Cynthia Nelson, Shahnaz Rouse, eds. Situating Globalization: Views from Egypt. Bielefeld: Transcript Verlag, 2000. 361 pp. $39.95 (paper), ISBN 978-3-933127-61-7.
Reviewed by Nancy Gallagher (Department of History, University of California, Santa Barbara)
Published on H-Gender-MidEast (January, 2003)
I will first discuss the ten articles in this fascinating book and then how they fit into the overarching themes of the book. The first article, by Philip Marfleet, addresses the claims of Islamic ideologues who argue that their framework can counter and replace Western discourses. The Islamizers aim to stop compromising with the West and to extend Islamic thought to every corner of the earth. This would entail replacing the secular dualism of Western knowledge with an integrated Islamic knowledge. The central feature of the new intellectual order would be tawhid, or the oneness of God. Islamic sociology would focus on the unity of Islamic society rather than on nation, state, or ethnic identity. The Islamic framework is uniquely situated because the umma, while diverse, is uniformly committed to universal foundational values. Islam alone offers the moral values needed for modern global society to function properly. Marfleet counters that the universal claims of Islamism and the universal claims of globalism err in obscuring or ignoring the fluidity, mixing, and change in cultural evolution. He argues that the claims of Islamizers go hand-in-hand with the globalization of contemporary life. In response to the Islamist claim that human knowledge must derive from the Qur'an and Sunna, Marfleet insists that Islam, like other religions, is not a uniquely universal ideology, but adapts to a wide variety of political, economic, cultural, and social circumstances.
Mona Abaza, after discussing the key players and themes in the debate over the "Islamization of Knowledge," compares the impacts of the debate in Malaysia and Egypt. She finds that Malaysia has been far more eager to adopt Islamic principles in its governmental institutions than has Egypt. She suggests this is because a government minister, Anwar Ibrahim, has successfully imposed "Islamic institutions" from the top down in order to undermine the growing Islamist opposition. In contrast, in Egypt the secular intellectuals, while under fire from Islamists, continue to fight for their liberal and secular social vision. Intellectual life is therefore more stimulating in Egypt than in Malaysia, perhaps because Malaysians are more affluent and therefore more satisfied with life. In an endnote Abaza cautions the reader that this paper was written in 1996, before the financial crisis and the imprisonment of Anwar Ibrahim challenged some of her findings. The reader hopes for an update.
Cynthia Nelson and Shahnaz Rouse co-author a study of three women (Doria Shafik, Jahanara Shahnawaz, and Hamida Akhtar Hussein) who, in their own ways, attempted to reform their societies. All three led or are leading lives of transition and cultural hybridity. Shafiq was an Egyptian Muslim educated at the Sorbonne who straddled two cultures for much of her life. She became an influential feminist leader but struggled within herself for a satisfactory identity. Janahara was a Muslim nationalist and anti-colonial activist in British India who helped frame the charter of Women's Rights in Pakistan. Like Jahanara, Hamida Akhtar has written autobiographical studies that are important and perhaps unprecedented attempts at self-representation. Jahanara uses archives and government documents in her autobiography, while Hamida writes in an oral, storytelling-style in which she remains on the margins. Jahanara was a political activist and her approach suggests her interest in and access to power.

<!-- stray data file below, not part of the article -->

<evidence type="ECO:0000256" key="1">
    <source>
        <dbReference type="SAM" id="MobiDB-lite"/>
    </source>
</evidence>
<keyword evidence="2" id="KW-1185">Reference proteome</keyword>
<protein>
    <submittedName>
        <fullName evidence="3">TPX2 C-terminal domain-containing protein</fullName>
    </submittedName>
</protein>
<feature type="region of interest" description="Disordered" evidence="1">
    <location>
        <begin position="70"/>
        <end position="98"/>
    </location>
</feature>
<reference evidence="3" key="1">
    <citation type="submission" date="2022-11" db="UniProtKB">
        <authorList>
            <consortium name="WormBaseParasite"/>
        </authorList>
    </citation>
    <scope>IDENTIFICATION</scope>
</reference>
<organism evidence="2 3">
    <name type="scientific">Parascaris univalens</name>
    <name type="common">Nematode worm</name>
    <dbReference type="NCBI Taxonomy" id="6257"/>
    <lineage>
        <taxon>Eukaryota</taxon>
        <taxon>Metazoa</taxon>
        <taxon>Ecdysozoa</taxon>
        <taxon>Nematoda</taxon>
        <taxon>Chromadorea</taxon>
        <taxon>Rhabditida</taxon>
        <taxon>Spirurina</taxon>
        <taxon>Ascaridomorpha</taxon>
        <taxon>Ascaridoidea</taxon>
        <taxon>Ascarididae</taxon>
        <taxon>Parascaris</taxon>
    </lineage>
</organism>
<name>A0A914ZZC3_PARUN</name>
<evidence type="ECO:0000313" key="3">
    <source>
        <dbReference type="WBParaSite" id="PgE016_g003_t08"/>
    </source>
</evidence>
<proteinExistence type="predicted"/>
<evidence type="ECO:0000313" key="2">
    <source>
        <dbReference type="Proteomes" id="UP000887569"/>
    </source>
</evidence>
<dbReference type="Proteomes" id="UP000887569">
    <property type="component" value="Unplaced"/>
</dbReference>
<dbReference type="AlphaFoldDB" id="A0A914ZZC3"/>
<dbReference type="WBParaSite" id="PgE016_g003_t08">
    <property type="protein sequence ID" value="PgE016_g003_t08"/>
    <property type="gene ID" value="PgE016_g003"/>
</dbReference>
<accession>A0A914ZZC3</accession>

Didier Monciaud traces the career of Sheikh Moubarak Abdu Fadl, a Nubian-Egyptian communist educated at al-Azhar, who was imprisoned during much of the Nasser era for his political views and activities. After his release from prison in 1964, Abdu Fadl continued his political activities, but with the 1967 defeat found it increasingly difficult to organize. He participated in the re-establishment of the Communist party in 1975; was imprisoned again for his opposition to the Camp David Accords; and, in the 1980s, following his release for health reasons, became a communist public spokesman. Monciaud bases his article on a series of interviews with Sheikh Moubarak who he admires greatly for the richness of his experience, his moral values, and his unswerving commitment to political beliefs.
Mohammed Tabishat writes about an endemic sickness in Egypt, al- daght, or high blood pressure. Al-daght might also mean "hypertension," "stressed out," or, in severe cases, "nervous breakdown." I can attest that it afflicts anyone who lives for a period of time in downtown Cairo. Tabishat presents detailed case studies of an upper-middle-class Egyptian family, a lower-middle-class family, and an impoverished widow and her children. The different worldviews of these subjects demonstrate that al-daght is not a physical problem as much as one of social and material dysfunction. Explanations for the disease, which varied according to gender and social class, attributed it to pollution, low-quality food, crowdedness, work- and family-related stress, and economic insecurity. Clearly the social context is critical in medicine.